Press "Enter" to skip to content

Fixing a Fold-Out Plate

Fold-out plates are often used to feature important illustrations or diagrams in many books related to science, technology, and history. Though a fold-out is designed to be frequently folded and unfolded, the stress on the creased fold lines from constant handling often causes the paper to break.

A book from the Smithsonian Libraries’s Research Annex collection entitled Illinois and St. Louis Bridge, by James B. Eads, contains many plates and a large fold-out. The fold-out had become detached from the textblock and was starting to tear along the creases.

Front Detached Plate with tear

In order to repair the damaged fold lines; proactively reinforce the other weak creases; and reattach the fold-out, Japanese paper adhered via wheat starch paste was determined to be an efficient and minimal intervention.


First, the diagram was spread out face down on a mat of blotter paper covered with a thin polyester sheet and small weights were placed near the torn fold lines to help flatten the paper and keep it in place:

IMG_1749 IMG_1750


Strips of very thin Japanese paper with long fibers were prepared and then brushed lightly with wheat starch paste:

IMG_1751 IMG_1752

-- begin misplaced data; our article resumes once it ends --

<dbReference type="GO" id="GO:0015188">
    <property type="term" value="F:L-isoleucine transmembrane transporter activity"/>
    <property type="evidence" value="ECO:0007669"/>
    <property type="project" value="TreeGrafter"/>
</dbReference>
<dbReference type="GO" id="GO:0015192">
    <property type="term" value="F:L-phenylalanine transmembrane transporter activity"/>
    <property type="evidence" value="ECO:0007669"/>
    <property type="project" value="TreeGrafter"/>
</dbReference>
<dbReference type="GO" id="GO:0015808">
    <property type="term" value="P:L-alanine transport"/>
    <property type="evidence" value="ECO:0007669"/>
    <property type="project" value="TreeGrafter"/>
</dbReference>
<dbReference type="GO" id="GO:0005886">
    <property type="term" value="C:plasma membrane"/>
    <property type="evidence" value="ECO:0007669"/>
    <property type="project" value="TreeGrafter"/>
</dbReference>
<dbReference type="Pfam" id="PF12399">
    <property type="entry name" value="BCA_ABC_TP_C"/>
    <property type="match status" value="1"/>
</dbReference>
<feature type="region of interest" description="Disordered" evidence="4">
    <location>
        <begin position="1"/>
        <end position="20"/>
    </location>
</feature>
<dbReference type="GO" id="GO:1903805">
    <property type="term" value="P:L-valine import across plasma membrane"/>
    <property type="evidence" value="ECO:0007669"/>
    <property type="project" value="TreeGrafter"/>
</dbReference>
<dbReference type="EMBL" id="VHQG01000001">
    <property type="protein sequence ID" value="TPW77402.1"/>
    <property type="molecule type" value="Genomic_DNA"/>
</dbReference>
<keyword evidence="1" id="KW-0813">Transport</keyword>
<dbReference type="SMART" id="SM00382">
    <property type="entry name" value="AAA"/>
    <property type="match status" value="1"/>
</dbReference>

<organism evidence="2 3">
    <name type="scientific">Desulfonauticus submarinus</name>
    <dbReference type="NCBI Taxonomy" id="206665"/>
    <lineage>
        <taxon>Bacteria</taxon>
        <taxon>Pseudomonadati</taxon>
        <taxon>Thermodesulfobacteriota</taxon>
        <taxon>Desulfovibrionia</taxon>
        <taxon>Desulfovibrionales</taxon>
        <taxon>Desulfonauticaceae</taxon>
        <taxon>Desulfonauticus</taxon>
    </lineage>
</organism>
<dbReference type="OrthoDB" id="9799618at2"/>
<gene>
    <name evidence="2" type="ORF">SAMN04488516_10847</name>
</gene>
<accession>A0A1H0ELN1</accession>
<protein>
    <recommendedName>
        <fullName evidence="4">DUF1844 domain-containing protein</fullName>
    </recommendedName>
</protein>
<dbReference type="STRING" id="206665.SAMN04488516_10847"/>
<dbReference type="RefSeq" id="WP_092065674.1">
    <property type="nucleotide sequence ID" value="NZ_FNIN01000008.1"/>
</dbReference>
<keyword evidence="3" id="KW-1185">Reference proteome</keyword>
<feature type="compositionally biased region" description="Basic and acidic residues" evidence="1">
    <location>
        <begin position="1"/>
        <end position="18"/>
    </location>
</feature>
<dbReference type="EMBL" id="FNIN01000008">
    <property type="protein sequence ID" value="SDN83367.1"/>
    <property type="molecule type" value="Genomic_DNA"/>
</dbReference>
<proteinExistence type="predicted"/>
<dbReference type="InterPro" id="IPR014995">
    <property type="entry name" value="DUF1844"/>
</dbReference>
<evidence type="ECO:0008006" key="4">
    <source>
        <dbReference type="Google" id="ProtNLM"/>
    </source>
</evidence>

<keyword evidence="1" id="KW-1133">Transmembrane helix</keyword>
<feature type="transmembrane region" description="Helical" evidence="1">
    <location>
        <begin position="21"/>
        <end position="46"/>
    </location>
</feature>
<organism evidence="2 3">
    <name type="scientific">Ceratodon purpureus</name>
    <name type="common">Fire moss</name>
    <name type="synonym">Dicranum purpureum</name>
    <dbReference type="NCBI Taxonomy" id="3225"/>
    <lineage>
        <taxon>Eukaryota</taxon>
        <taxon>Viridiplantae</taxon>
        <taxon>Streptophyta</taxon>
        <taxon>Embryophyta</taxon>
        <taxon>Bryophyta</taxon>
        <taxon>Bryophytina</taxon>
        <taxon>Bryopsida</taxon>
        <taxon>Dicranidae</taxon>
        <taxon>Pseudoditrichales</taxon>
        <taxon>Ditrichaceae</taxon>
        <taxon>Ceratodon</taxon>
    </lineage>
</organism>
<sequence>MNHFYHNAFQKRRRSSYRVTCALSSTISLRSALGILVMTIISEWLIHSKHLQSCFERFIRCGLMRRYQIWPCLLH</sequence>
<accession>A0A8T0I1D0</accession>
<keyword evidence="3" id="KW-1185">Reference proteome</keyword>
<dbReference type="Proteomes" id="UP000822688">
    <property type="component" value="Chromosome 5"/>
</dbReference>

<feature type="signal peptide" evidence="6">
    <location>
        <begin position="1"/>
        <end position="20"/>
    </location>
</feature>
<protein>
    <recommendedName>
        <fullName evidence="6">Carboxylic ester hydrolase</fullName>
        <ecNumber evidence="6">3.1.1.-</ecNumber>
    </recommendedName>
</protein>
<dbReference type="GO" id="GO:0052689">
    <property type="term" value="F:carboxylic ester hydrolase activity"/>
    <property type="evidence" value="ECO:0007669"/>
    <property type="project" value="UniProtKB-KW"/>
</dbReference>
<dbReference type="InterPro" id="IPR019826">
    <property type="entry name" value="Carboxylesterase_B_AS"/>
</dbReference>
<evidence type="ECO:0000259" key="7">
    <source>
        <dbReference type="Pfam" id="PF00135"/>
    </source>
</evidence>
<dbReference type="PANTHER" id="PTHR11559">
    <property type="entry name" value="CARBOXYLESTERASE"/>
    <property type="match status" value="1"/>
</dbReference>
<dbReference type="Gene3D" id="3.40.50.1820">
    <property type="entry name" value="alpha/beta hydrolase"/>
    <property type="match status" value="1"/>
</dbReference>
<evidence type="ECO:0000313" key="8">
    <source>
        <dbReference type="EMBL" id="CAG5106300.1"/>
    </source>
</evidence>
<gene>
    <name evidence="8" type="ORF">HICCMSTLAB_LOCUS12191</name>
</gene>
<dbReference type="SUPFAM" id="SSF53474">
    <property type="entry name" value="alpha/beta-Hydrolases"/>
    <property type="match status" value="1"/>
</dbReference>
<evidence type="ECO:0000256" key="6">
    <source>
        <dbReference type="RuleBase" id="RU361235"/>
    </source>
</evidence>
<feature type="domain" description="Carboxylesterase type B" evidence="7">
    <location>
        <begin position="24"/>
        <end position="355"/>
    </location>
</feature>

The strips were carefully positioned over the torn creases on the fold-out and the fibers were gently brushed down and outward to blend with and adhere to the paper:



Once all of the tears were repaired and the weak creases reinforced, the strips were pressed with heavy weights and left to dry:



Later, the weights were removed and the repair work examined for deficiencies. All of the strips had adhered neatly and were minimally visible.

IMG_1757 IMG_1758



Next, the plate was carefully refolded along the newly repaired creases and then tested for strength and flexibility:

IMG_1763 IMG_1764


As the side of the fold-out that had once been attached to the textblock had become weak and ragged, this compromised area was carefully removed to create a clean edge and a heavier weight strip of Japanese paper was prepared and pasted to the back of the fold-out to serve as a new hinge:

IMG_1760 IMG_1761 IMG_1762 IMG_1766 IMG_1767


At last the fold-out was positioned at the front of the textblock and pasted in:



Now repaired, reinforced and secured within the book, the fold-out is available again for interested researchers to view.


One Comment

  1. Bill Hecht

    Was is scanned and or photographed so it did not have to be unfolded. And are such books placed online for all to read and study.

Leave a Reply

Your email address will not be published. Required fields are marked *